Book Fourteen

14/24 Book Reflection
Trail of Lightning by Rebecca Roanhorse (Ohkay Owingeh)
“Hard and fast and merciless like I’ve been taught.” The first in a new series, this book is… well at times it leaves me breathless. To see these oral traditions brought to life in a new story makes my heart so happy. I hope to see this book and the rest of the future series in YA collections everywhere. Read this book if you like dystopian futures with magical elements.
A Note: This book is not without it’s controversy. Some believe that Roanhorse shared too much sacred information. However Roanhorse is Ohkay Owingeh and her spouse and daughter are Navajo. This gives her access to traditional knowledge. That alone is not enough to support her sharing of scared things, but until I see Navajo people speak against her writings I will assume that she has both blessing and authority to write as she does. I am not a member of the Nation involved and unless I see disrespect (which I super don’t) it’s not my place to say what can and cannot be shared of another Tribal Nation’s culture. From my reading I found language and some religious stories to be the only specifics shared and those are easily accessible to most people, should they wish to learn.

UPDATE: Many Navajo people have come out against Roanhorse’s book because of the sharing and mischaracterization of sacred knowledge.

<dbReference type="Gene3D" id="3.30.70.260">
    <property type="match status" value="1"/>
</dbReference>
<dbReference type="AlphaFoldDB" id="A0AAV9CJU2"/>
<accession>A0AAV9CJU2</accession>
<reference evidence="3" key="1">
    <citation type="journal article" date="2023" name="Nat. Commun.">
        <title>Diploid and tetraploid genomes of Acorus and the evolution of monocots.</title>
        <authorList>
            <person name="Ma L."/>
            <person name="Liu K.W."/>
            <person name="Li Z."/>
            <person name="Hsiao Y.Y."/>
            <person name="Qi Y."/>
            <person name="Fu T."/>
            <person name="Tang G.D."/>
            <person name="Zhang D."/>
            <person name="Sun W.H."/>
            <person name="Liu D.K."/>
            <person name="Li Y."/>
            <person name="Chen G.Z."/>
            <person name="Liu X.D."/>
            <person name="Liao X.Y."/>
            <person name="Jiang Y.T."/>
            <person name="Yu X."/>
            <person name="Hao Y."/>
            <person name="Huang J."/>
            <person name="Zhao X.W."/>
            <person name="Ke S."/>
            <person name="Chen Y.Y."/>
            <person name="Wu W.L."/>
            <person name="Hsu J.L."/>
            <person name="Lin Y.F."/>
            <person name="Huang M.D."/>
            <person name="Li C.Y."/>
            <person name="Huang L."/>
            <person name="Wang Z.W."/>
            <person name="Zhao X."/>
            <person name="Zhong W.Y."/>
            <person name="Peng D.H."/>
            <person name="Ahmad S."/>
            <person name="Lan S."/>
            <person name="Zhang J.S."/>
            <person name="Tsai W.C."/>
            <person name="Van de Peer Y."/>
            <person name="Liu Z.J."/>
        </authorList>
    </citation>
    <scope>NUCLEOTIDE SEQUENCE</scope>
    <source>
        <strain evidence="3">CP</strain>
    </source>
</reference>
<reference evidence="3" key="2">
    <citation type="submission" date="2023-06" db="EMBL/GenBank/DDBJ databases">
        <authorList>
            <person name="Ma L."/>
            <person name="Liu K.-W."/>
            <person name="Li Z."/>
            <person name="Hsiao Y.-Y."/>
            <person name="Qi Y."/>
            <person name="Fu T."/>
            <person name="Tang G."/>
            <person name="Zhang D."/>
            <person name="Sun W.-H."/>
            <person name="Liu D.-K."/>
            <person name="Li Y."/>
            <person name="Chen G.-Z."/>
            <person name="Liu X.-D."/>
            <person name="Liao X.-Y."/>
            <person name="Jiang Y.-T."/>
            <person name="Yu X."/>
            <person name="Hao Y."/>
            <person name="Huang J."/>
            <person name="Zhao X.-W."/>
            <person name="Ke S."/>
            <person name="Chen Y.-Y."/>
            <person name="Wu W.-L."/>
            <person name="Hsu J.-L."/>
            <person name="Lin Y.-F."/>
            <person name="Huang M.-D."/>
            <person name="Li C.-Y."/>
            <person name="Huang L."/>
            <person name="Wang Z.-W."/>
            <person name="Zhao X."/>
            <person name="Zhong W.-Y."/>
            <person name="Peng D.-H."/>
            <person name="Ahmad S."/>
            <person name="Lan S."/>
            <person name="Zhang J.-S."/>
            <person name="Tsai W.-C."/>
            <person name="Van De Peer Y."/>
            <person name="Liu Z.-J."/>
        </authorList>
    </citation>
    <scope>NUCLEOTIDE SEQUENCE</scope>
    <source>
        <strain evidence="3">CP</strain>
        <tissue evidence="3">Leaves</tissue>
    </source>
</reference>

A collection of responses to the book can be found here.
Concerns about Roanhorse’s TRAIL OF LIGHTNING

Japan Stuff!
So, here’s a thing that is happening: the more I learn about my field and the more I learn about myself through grad school and my job as an ALT, the more my professional plan changes. My focus was YA librarianship with the plan that I can try to work as a consultant for educational games, but a recent disagreement with a professor has shown me a different possibility.
Yes, I would still love to help make games that reach children and I may even still do that… someday, but my true vision for myself is as an advocate for respectful representation in media, specifically Indigenous representation. Video games, television, books, history classes… I’m casting a wide net here and I’m doing it on purpose. Everyone should be able to see themselves represented truthfully.
Local public libraries are the perfect place to work on that!
I’m so thankful for this experience I’m getting from grad school and teaching. I’ve learned so much about myself and about what I want to do with my life. I’ve been so confused. All I knew was that I wanted to be a librarian. That I wanted to help people, but I didn’t know what kind of library or who I wanted to focus on helping, but now it’s a lot more clear.
In a few months I’ll be applying for jobs back in Austin. I hope to get hired as a YA Librarian. I want to help build a collection that is truthfully and honestly diverse in its representation.
I’m also planning on continuing my education after my MLS. I want to be taken seriously in the fight for representation and I have a lot more learn.

My Library:
Currently Reading: House of Purple Cedar by Tim Tingle
Currently Playing: Earthbound/3DS; Elder Scrolls Skyrim/Switch; The Longest 5 Minutes/Switch
Coming Up!
Reading List: Sacre Bleu by Christopher Moore; Starvation Mode by Elissa Washuta
Playing List: Wonderboy, Bayonetta 2, Skyrim, LoZ A Link Between Worlds, Culdcept Revolt; Bayonetta/Switch; Stella Glow/3DS; Detective Pikachu/3DS

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